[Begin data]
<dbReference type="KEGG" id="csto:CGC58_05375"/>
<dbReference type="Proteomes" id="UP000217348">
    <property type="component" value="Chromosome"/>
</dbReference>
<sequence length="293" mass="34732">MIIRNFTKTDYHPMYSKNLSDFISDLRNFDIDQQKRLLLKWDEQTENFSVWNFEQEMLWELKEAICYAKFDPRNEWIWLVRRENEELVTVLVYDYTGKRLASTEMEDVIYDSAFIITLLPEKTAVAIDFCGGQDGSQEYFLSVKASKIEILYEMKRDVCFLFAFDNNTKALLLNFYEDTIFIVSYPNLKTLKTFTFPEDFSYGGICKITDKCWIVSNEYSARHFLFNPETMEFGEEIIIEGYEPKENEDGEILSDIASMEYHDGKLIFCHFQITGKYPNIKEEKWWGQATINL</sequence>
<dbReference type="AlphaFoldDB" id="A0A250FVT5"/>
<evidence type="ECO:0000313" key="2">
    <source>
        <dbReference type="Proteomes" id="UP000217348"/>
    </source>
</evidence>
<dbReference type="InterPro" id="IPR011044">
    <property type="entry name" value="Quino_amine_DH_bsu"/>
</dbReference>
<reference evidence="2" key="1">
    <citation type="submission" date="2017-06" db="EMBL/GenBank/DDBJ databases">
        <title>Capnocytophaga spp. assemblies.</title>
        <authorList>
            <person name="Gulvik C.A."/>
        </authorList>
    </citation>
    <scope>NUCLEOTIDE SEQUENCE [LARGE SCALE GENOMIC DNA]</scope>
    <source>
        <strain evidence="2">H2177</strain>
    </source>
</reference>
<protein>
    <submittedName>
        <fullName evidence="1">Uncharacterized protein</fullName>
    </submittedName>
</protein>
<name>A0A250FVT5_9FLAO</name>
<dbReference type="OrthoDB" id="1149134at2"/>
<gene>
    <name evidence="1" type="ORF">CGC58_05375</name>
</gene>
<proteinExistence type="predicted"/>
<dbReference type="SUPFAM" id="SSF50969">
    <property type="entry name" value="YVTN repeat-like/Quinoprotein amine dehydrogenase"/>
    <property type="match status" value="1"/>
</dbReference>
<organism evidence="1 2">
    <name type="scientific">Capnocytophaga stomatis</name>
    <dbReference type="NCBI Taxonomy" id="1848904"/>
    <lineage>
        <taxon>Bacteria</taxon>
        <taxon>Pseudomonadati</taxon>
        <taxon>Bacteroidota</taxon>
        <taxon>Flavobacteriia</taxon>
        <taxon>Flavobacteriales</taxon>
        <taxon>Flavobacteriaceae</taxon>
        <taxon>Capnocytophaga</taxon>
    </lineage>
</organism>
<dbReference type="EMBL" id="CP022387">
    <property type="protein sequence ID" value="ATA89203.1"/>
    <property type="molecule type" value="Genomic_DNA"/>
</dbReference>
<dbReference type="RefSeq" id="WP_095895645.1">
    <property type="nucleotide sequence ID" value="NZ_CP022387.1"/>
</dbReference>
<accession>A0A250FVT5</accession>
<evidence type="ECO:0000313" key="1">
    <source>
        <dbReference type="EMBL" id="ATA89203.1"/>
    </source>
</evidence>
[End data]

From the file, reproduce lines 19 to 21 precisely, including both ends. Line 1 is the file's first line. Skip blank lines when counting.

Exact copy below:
            <person name="Gulvik C.A."/>
        </authorList>
    </citation>